“Adoptive parenting is unbelievably demanding. It led to me having a serious breakdown in December, and has made both mine and my husband’s careers impossible. It should be a full time paid job to give the kids the best possible chance after all they have been through.”
“We HAVE to take maternity in order to help bond with our child and help them settle… These little legends have been through so much in their tiny life and although they are in a ‘nicer’ or ‘safer’ home, it still is not their home initially. I have to turn up for my little girl every day. She needs to see my face at the school gates, at the same time every time…”
“Adopted children come with trauma and a history of neglect and loss. They are grieving and need time to adjust and bond with you. They need a routine that is consistent and therapeutic to help them feel safe. Attachment disorder has meant our children fear being taken away again and so we can't easily leave our children with relatives or child minders. It took a whole year of being at home with them before we slowly introduced nursery. Even 6 months on, they still worry I won't turn up to get them after their 3 hr session.”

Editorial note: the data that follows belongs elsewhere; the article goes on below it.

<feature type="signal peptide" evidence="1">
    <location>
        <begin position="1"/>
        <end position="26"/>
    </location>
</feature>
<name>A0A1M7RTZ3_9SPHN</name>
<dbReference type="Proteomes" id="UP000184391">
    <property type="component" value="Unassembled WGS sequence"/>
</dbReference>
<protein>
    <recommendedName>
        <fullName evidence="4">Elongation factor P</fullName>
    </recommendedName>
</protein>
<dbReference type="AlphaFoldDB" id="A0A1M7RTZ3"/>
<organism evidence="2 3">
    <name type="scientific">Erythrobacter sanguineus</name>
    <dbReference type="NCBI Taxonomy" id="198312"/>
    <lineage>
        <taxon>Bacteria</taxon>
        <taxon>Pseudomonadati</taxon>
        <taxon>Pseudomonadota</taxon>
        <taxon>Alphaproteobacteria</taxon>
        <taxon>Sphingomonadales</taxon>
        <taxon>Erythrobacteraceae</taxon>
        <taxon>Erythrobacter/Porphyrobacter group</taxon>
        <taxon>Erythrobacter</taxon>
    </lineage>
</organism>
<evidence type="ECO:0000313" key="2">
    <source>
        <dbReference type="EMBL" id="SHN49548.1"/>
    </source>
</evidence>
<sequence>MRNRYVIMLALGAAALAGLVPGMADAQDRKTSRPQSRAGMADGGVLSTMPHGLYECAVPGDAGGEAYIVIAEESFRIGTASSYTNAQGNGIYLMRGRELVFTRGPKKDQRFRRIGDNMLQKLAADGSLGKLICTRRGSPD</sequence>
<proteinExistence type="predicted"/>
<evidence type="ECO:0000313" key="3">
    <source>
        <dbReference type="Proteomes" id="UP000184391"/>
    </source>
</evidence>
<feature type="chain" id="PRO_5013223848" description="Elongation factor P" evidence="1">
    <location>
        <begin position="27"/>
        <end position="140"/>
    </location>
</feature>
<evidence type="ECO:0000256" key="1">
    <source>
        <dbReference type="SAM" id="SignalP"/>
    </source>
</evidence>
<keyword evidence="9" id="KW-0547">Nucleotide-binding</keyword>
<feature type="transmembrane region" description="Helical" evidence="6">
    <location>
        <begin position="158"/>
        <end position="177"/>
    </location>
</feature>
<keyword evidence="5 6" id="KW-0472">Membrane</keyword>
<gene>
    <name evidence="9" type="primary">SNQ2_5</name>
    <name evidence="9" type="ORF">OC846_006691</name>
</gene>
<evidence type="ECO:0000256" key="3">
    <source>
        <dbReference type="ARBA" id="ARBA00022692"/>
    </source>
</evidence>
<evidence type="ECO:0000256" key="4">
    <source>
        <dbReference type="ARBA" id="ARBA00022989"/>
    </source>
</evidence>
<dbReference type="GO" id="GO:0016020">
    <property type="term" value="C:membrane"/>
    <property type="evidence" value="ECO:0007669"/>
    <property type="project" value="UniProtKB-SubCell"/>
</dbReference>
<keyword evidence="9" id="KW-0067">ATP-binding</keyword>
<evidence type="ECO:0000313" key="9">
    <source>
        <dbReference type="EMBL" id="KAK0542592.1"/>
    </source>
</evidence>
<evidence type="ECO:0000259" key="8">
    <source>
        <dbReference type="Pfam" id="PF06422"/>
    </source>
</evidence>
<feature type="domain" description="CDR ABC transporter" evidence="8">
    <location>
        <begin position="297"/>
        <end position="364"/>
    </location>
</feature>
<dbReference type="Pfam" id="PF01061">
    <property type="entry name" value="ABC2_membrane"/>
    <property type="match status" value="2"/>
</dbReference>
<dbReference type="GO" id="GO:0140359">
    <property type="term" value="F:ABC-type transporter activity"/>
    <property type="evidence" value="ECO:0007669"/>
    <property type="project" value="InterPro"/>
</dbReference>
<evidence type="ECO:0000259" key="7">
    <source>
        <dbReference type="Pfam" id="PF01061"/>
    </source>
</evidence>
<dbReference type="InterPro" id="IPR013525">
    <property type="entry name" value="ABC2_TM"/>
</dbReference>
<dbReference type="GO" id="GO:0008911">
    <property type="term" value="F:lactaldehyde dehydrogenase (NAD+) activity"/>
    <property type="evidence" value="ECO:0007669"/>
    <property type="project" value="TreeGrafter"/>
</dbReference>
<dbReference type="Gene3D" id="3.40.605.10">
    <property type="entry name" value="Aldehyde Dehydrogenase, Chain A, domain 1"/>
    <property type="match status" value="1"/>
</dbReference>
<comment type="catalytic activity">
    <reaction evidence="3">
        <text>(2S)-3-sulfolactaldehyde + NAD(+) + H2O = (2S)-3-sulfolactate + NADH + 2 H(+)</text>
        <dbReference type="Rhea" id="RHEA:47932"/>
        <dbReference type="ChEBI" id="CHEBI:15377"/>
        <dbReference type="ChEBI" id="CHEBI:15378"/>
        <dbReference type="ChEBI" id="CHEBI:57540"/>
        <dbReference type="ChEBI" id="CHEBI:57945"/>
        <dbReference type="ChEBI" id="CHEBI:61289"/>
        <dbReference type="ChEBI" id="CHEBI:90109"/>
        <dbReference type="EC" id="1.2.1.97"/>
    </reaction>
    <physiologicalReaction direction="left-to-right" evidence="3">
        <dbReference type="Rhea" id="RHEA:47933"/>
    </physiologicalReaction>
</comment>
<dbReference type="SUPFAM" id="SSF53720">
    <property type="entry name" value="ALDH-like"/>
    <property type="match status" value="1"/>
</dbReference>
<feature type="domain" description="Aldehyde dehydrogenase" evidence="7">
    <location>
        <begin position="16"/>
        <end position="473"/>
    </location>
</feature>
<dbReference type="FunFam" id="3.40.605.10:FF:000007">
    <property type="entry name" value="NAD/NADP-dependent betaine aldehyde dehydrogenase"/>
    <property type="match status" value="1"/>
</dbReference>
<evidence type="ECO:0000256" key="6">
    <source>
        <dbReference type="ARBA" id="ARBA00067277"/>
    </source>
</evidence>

“I changed jobs shortly before adopting and, as a result, could not adopt a child for the first six months in my new post, as I would not have been eligible for statutory adoption pay during this time. If I had given birth to a child during that time, I could have received ‘maternity allowance’ instead of SMP [Statutory Maternity Pay] however there is no adoption equivalent of this. As a result, adoptive parents are financially penalised and children are waiting longer in care.”